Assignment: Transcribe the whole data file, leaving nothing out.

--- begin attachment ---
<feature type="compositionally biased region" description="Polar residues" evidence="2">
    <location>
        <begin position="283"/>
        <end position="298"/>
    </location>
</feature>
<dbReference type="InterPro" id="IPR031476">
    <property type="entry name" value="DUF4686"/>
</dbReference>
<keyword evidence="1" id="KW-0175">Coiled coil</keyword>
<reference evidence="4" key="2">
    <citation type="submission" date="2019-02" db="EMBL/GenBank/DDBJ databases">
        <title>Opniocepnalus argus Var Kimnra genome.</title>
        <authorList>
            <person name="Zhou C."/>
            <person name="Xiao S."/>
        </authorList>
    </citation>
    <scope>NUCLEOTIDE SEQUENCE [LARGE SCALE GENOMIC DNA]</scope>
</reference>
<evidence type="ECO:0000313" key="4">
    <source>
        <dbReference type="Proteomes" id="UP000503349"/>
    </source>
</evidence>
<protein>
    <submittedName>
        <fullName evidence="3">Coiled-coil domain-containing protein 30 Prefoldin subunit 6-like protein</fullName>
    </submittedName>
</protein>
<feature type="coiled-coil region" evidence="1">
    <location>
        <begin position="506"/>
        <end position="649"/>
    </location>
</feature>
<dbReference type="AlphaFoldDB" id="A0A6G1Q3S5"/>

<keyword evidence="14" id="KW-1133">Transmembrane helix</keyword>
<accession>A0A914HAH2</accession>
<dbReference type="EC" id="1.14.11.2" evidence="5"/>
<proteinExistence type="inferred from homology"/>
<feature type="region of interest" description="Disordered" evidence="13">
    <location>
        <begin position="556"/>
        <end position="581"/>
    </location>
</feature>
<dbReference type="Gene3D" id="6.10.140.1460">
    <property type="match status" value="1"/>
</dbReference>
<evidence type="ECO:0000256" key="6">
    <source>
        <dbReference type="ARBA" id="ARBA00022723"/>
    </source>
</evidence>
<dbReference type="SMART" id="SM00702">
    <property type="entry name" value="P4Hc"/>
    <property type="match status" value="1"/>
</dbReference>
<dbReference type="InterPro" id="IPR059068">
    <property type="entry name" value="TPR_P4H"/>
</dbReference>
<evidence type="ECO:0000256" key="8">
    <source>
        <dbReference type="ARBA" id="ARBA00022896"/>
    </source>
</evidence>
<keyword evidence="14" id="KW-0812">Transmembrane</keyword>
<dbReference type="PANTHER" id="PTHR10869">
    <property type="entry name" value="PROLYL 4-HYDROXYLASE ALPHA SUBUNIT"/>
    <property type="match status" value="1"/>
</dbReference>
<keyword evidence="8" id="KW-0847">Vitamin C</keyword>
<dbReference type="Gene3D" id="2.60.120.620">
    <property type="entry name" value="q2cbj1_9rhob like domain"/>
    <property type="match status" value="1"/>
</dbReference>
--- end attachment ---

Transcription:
<feature type="compositionally biased region" description="Polar residues" evidence="2">
    <location>
        <begin position="283"/>
        <end position="298"/>
    </location>
</feature>
<dbReference type="InterPro" id="IPR031476">
    <property type="entry name" value="DUF4686"/>
</dbReference>
<keyword evidence="1" id="KW-0175">Coiled coil</keyword>
<reference evidence="4" key="2">
    <citation type="submission" date="2019-02" db="EMBL/GenBank/DDBJ databases">
        <title>Opniocepnalus argus Var Kimnra genome.</title>
        <authorList>
            <person name="Zhou C."/>
            <person name="Xiao S."/>
        </authorList>
    </citation>
    <scope>NUCLEOTIDE SEQUENCE [LARGE SCALE GENOMIC DNA]</scope>
</reference>
<evidence type="ECO:0000313" key="4">
    <source>
        <dbReference type="Proteomes" id="UP000503349"/>
    </source>
</evidence>
<protein>
    <submittedName>
        <fullName evidence="3">Coiled-coil domain-containing protein 30 Prefoldin subunit 6-like protein</fullName>
    </submittedName>
</protein>
<feature type="coiled-coil region" evidence="1">
    <location>
        <begin position="506"/>
        <end position="649"/>
    </location>
</feature>
<dbReference type="AlphaFoldDB" id="A0A6G1Q3S5"/>

<keyword evidence="14" id="KW-1133">Transmembrane helix</keyword>
<accession>A0A914HAH2</accession>
<dbReference type="EC" id="1.14.11.2" evidence="5"/>
<proteinExistence type="inferred from homology"/>
<feature type="region of interest" description="Disordered" evidence="13">
    <location>
        <begin position="556"/>
        <end position="581"/>
    </location>
</feature>
<dbReference type="Gene3D" id="6.10.140.1460">
    <property type="match status" value="1"/>
</dbReference>
<evidence type="ECO:0000256" key="6">
    <source>
        <dbReference type="ARBA" id="ARBA00022723"/>
    </source>
</evidence>
<dbReference type="SMART" id="SM00702">
    <property type="entry name" value="P4Hc"/>
    <property type="match status" value="1"/>
</dbReference>
<dbReference type="InterPro" id="IPR059068">
    <property type="entry name" value="TPR_P4H"/>
</dbReference>
<evidence type="ECO:0000256" key="8">
    <source>
        <dbReference type="ARBA" id="ARBA00022896"/>
    </source>
</evidence>
<keyword evidence="14" id="KW-0812">Transmembrane</keyword>
<dbReference type="PANTHER" id="PTHR10869">
    <property type="entry name" value="PROLYL 4-HYDROXYLASE ALPHA SUBUNIT"/>
    <property type="match status" value="1"/>
</dbReference>
<keyword evidence="8" id="KW-0847">Vitamin C</keyword>
<dbReference type="Gene3D" id="2.60.120.620">
    <property type="entry name" value="q2cbj1_9rhob like domain"/>
    <property type="match status" value="1"/>
</dbReference>